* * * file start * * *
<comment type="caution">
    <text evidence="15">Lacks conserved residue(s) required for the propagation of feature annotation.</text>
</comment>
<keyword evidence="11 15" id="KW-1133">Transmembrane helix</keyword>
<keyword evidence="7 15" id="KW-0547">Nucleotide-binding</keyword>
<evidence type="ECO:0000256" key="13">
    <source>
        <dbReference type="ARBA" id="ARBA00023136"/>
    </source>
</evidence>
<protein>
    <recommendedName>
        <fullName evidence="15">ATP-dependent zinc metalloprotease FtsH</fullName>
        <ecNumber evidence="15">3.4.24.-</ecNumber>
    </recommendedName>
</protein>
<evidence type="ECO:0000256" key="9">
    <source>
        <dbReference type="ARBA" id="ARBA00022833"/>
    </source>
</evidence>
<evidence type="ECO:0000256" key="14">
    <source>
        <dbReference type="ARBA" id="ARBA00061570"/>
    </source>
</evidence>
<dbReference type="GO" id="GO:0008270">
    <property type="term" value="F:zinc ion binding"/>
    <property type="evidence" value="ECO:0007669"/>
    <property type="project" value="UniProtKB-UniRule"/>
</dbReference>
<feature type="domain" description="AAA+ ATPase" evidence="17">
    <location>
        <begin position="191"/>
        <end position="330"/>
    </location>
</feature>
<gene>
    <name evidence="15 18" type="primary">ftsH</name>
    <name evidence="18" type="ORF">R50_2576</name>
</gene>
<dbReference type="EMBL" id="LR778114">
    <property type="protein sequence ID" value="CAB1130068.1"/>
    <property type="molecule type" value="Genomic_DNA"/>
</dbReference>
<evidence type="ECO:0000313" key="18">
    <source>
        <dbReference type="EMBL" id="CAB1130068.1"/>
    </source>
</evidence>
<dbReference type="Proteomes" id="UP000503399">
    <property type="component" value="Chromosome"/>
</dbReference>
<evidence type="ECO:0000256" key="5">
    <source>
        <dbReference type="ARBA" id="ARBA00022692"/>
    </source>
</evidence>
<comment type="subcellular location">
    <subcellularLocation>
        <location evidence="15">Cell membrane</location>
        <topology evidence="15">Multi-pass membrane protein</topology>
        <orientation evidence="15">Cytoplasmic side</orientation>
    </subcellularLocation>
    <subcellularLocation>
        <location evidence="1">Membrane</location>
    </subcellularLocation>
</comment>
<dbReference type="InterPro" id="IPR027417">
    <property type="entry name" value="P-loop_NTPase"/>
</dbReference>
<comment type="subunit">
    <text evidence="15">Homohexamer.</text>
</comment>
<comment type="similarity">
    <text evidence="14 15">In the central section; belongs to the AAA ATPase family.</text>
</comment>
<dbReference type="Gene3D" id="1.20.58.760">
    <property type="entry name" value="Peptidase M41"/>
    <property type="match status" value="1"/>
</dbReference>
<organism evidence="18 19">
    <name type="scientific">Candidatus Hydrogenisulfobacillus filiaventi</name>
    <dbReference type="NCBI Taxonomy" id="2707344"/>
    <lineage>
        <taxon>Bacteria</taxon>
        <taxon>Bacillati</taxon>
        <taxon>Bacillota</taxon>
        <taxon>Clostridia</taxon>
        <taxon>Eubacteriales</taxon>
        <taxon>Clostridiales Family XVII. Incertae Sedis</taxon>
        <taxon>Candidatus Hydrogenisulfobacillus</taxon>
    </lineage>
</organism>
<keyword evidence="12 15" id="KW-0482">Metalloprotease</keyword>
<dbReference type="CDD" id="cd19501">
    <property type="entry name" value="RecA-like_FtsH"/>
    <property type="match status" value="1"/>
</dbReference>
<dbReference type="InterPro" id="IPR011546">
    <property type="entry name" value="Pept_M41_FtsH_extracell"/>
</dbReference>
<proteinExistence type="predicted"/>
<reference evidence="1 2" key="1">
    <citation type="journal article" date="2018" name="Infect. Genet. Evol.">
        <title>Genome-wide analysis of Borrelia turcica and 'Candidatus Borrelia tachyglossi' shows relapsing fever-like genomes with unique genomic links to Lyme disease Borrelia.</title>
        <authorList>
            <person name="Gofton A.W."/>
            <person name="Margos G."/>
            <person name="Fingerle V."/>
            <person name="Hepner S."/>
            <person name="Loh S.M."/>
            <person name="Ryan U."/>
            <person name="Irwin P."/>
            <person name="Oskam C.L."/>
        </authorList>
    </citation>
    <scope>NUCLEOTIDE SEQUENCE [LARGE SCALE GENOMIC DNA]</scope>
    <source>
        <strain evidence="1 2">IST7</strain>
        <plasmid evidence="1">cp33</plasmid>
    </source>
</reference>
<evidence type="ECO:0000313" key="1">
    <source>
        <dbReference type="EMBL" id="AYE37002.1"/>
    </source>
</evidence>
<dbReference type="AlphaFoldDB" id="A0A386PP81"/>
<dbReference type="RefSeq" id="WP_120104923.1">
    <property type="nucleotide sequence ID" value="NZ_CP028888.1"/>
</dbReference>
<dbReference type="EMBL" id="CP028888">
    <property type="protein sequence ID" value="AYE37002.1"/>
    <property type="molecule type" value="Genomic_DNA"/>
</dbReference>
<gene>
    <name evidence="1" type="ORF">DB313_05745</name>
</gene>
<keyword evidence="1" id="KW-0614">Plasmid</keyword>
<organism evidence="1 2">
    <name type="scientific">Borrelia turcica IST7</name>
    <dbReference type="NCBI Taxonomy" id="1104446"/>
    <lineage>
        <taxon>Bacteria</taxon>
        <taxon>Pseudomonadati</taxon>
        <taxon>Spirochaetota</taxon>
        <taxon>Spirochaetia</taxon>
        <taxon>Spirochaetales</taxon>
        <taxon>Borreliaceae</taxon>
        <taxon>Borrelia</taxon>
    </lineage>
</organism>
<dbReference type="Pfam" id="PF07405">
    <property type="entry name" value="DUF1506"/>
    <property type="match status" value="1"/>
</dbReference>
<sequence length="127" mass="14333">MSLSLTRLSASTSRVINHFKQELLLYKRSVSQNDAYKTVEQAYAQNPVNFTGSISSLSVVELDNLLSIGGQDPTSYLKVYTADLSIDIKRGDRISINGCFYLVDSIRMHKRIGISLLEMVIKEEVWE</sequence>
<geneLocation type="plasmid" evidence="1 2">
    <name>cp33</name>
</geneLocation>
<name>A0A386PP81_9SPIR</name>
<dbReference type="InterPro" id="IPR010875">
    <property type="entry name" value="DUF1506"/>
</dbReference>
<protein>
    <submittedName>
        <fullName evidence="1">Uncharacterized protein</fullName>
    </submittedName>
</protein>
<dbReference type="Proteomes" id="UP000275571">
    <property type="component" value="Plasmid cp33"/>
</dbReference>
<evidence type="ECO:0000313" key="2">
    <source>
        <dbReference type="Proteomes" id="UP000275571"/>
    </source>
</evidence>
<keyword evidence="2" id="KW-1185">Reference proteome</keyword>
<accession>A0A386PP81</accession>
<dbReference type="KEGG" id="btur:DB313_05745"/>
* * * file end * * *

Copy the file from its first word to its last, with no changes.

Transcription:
<comment type="caution">
    <text evidence="15">Lacks conserved residue(s) required for the propagation of feature annotation.</text>
</comment>
<keyword evidence="11 15" id="KW-1133">Transmembrane helix</keyword>
<keyword evidence="7 15" id="KW-0547">Nucleotide-binding</keyword>
<evidence type="ECO:0000256" key="13">
    <source>
        <dbReference type="ARBA" id="ARBA00023136"/>
    </source>
</evidence>
<protein>
    <recommendedName>
        <fullName evidence="15">ATP-dependent zinc metalloprotease FtsH</fullName>
        <ecNumber evidence="15">3.4.24.-</ecNumber>
    </recommendedName>
</protein>
<evidence type="ECO:0000256" key="9">
    <source>
        <dbReference type="ARBA" id="ARBA00022833"/>
    </source>
</evidence>
<evidence type="ECO:0000256" key="14">
    <source>
        <dbReference type="ARBA" id="ARBA00061570"/>
    </source>
</evidence>
<dbReference type="GO" id="GO:0008270">
    <property type="term" value="F:zinc ion binding"/>
    <property type="evidence" value="ECO:0007669"/>
    <property type="project" value="UniProtKB-UniRule"/>
</dbReference>
<feature type="domain" description="AAA+ ATPase" evidence="17">
    <location>
        <begin position="191"/>
        <end position="330"/>
    </location>
</feature>
<gene>
    <name evidence="15 18" type="primary">ftsH</name>
    <name evidence="18" type="ORF">R50_2576</name>
</gene>
<dbReference type="EMBL" id="LR778114">
    <property type="protein sequence ID" value="CAB1130068.1"/>
    <property type="molecule type" value="Genomic_DNA"/>
</dbReference>
<evidence type="ECO:0000313" key="18">
    <source>
        <dbReference type="EMBL" id="CAB1130068.1"/>
    </source>
</evidence>
<dbReference type="Proteomes" id="UP000503399">
    <property type="component" value="Chromosome"/>
</dbReference>
<evidence type="ECO:0000256" key="5">
    <source>
        <dbReference type="ARBA" id="ARBA00022692"/>
    </source>
</evidence>
<comment type="subcellular location">
    <subcellularLocation>
        <location evidence="15">Cell membrane</location>
        <topology evidence="15">Multi-pass membrane protein</topology>
        <orientation evidence="15">Cytoplasmic side</orientation>
    </subcellularLocation>
    <subcellularLocation>
        <location evidence="1">Membrane</location>
    </subcellularLocation>
</comment>
<dbReference type="InterPro" id="IPR027417">
    <property type="entry name" value="P-loop_NTPase"/>
</dbReference>
<comment type="subunit">
    <text evidence="15">Homohexamer.</text>
</comment>
<comment type="similarity">
    <text evidence="14 15">In the central section; belongs to the AAA ATPase family.</text>
</comment>
<dbReference type="Gene3D" id="1.20.58.760">
    <property type="entry name" value="Peptidase M41"/>
    <property type="match status" value="1"/>
</dbReference>
<organism evidence="18 19">
    <name type="scientific">Candidatus Hydrogenisulfobacillus filiaventi</name>
    <dbReference type="NCBI Taxonomy" id="2707344"/>
    <lineage>
        <taxon>Bacteria</taxon>
        <taxon>Bacillati</taxon>
        <taxon>Bacillota</taxon>
        <taxon>Clostridia</taxon>
        <taxon>Eubacteriales</taxon>
        <taxon>Clostridiales Family XVII. Incertae Sedis</taxon>
        <taxon>Candidatus Hydrogenisulfobacillus</taxon>
    </lineage>
</organism>
<keyword evidence="12 15" id="KW-0482">Metalloprotease</keyword>
<dbReference type="CDD" id="cd19501">
    <property type="entry name" value="RecA-like_FtsH"/>
    <property type="match status" value="1"/>
</dbReference>
<dbReference type="InterPro" id="IPR011546">
    <property type="entry name" value="Pept_M41_FtsH_extracell"/>
</dbReference>
<proteinExistence type="predicted"/>
<reference evidence="1 2" key="1">
    <citation type="journal article" date="2018" name="Infect. Genet. Evol.">
        <title>Genome-wide analysis of Borrelia turcica and 'Candidatus Borrelia tachyglossi' shows relapsing fever-like genomes with unique genomic links to Lyme disease Borrelia.</title>
        <authorList>
            <person name="Gofton A.W."/>
            <person name="Margos G."/>
            <person name="Fingerle V."/>
            <person name="Hepner S."/>
            <person name="Loh S.M."/>
            <person name="Ryan U."/>
            <person name="Irwin P."/>
            <person name="Oskam C.L."/>
        </authorList>
    </citation>
    <scope>NUCLEOTIDE SEQUENCE [LARGE SCALE GENOMIC DNA]</scope>
    <source>
        <strain evidence="1 2">IST7</strain>
        <plasmid evidence="1">cp33</plasmid>
    </source>
</reference>
<evidence type="ECO:0000313" key="1">
    <source>
        <dbReference type="EMBL" id="AYE37002.1"/>
    </source>
</evidence>
<dbReference type="AlphaFoldDB" id="A0A386PP81"/>
<dbReference type="RefSeq" id="WP_120104923.1">
    <property type="nucleotide sequence ID" value="NZ_CP028888.1"/>
</dbReference>
<dbReference type="EMBL" id="CP028888">
    <property type="protein sequence ID" value="AYE37002.1"/>
    <property type="molecule type" value="Genomic_DNA"/>
</dbReference>
<gene>
    <name evidence="1" type="ORF">DB313_05745</name>
</gene>
<keyword evidence="1" id="KW-0614">Plasmid</keyword>
<organism evidence="1 2">
    <name type="scientific">Borrelia turcica IST7</name>
    <dbReference type="NCBI Taxonomy" id="1104446"/>
    <lineage>
        <taxon>Bacteria</taxon>
        <taxon>Pseudomonadati</taxon>
        <taxon>Spirochaetota</taxon>
        <taxon>Spirochaetia</taxon>
        <taxon>Spirochaetales</taxon>
        <taxon>Borreliaceae</taxon>
        <taxon>Borrelia</taxon>
    </lineage>
</organism>
<dbReference type="Pfam" id="PF07405">
    <property type="entry name" value="DUF1506"/>
    <property type="match status" value="1"/>
</dbReference>
<sequence length="127" mass="14333">MSLSLTRLSASTSRVINHFKQELLLYKRSVSQNDAYKTVEQAYAQNPVNFTGSISSLSVVELDNLLSIGGQDPTSYLKVYTADLSIDIKRGDRISINGCFYLVDSIRMHKRIGISLLEMVIKEEVWE</sequence>
<geneLocation type="plasmid" evidence="1 2">
    <name>cp33</name>
</geneLocation>
<name>A0A386PP81_9SPIR</name>
<dbReference type="InterPro" id="IPR010875">
    <property type="entry name" value="DUF1506"/>
</dbReference>
<protein>
    <submittedName>
        <fullName evidence="1">Uncharacterized protein</fullName>
    </submittedName>
</protein>
<dbReference type="Proteomes" id="UP000275571">
    <property type="component" value="Plasmid cp33"/>
</dbReference>
<evidence type="ECO:0000313" key="2">
    <source>
        <dbReference type="Proteomes" id="UP000275571"/>
    </source>
</evidence>
<keyword evidence="2" id="KW-1185">Reference proteome</keyword>
<accession>A0A386PP81</accession>
<dbReference type="KEGG" id="btur:DB313_05745"/>